Kingdom Holding and Google discuss tech links

Updated 04 February 2013
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Kingdom Holding and Google discuss tech links

Prince Alwaleed bin Talal, chairman of Kingdom Holding Company (KHC), met with Eric Schmidt, executive chairman of Google, at The Savoy hotel, London.
Also, Prince Alwaleed and Google’s Schmidt held a lunch meeting in the presence of Prince Khalid bin Alwaleed and Shadi Sanbar, KHC’s executive director and CFO and member of the investment committee.
During their meeting, Prince Alwaleed and Schmidt discussed business and economic issues.
They also discussed Prince Alwaleed’s investments in the US in light of being the largest individual foreign investor there.
Future potential business cooperation between KHC and Google in the technology field was among issues discussed in the meeting.
Prince Alwaleed has significant investments in the US in the financial sector.

via Citigroup, in the media and entertainment sector through News Corporation, Time Warner and in the hotel sector through the Fairmont New York Plaza one of New York’s most distinctive landmarks, Four Seasons hotel via the management of Four Seasons Hotels and Resorts in which KHC hold a 47.5 percent interest, and in the social media and technology sector via Twitter.
Prince Alwaleed first invested in Citigroup in 1991, and is the largest single shareholder in the company.
In January 2008, Prince Alwaleed participated in a $ 12.5 billion private offering of convertible preferred securities of Citigroup.
The new direct investment was made alongside an exclusive group of leading international investors.
The prince converted the preferred shares in 2009 into common shares (voting shares).
Prince Alwaleed has 7 percent (voting shares) through KHC in News Corp. and KHC that is 95 percent owned by Prince Alwaleed, is the second largest shareholder in News Corp. after the Murdoch family.
The New York Plaza that is owned 50 percent by HRH through KHC underwent a $400 million renovation and reopened a few years ago.
The hotel is managed by Fairmont Raffles Hotels International (FRHI) in which KHC holds a substantial interest.


Oil theft ‘costing Libya over $750 mn annually’

Updated 4 min 30 sec ago
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Oil theft ‘costing Libya over $750 mn annually’

  • Libya’s oil sector collapsed in the wake of the 2011 NATO-backed uprising that toppled longtime dictator Muammar Qaddafi.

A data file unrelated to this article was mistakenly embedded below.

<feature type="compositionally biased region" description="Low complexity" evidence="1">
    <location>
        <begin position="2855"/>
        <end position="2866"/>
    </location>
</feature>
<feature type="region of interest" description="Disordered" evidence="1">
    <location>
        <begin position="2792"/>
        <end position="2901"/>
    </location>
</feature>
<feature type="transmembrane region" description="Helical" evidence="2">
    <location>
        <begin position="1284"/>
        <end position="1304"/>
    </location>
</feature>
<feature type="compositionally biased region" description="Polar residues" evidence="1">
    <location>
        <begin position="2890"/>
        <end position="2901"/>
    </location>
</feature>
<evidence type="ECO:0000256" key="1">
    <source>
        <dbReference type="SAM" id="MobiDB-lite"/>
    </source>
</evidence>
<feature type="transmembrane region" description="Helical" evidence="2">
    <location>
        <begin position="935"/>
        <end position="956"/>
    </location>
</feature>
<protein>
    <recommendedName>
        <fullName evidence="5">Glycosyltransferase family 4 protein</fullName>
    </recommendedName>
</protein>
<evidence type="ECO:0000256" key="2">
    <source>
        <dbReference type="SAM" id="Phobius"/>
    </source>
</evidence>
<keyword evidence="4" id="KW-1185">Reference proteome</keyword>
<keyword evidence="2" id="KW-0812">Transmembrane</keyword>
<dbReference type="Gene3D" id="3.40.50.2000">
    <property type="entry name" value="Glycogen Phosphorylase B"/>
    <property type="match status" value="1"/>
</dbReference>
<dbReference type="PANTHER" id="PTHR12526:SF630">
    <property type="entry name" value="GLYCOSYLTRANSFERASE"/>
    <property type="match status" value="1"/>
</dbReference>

• The recovery of oil production and exports is key to restoring Libya’s economy.

Tripoli: Fuel smuggling is costing Libya more than $750 million each year and harming its economy and society, the head of the National Oil Company in the conflict-riddled country said.
“The impact of fuel smuggling is destroying the fabric of the country,” NOC president Mustafa Sanalla said according to the text of a speech delivered on Wednesday at a conference on oil and fuel theft in Geneva.
“The fuel smugglers and thieves have permeated not only the militias which control much of Libya, but also the fuel distribution companies which are supposed to bring cheap fuel to Libyan citizens,” he said.
“The huge sums of money available from smuggling have corrupted large parts of Libyan society,” he added.
The backbone of the North African country’s economy, Libya’s oil sector collapsed in the wake of the 2011 NATO-backed uprising that toppled longtime dictator Muammar Qaddafi.
Before the revolt Libya, with estimated oil reserves of 48 billion barrels, used to produce 1.6 million barrels per day (bpd).
But output fell to less than 500,000 bpd between 2014 and 2016 due to violence around production facilities and export terminals as rival militias fought for control of Africa’s largest crude reserves.
No oil was exported from Libya’s main ports until September 2016 with the reopening of the Ras Lanuf terminal in the country’s so-called oil crescent.
The recovery of oil production and exports is key to restoring Libya’s moribund economy.
Sanalla urged Libya’s “friends, neighbors but above all the Libyan people themselves... to do everything they can... to eradicate the scourge of fuel theft and fuel smuggling.”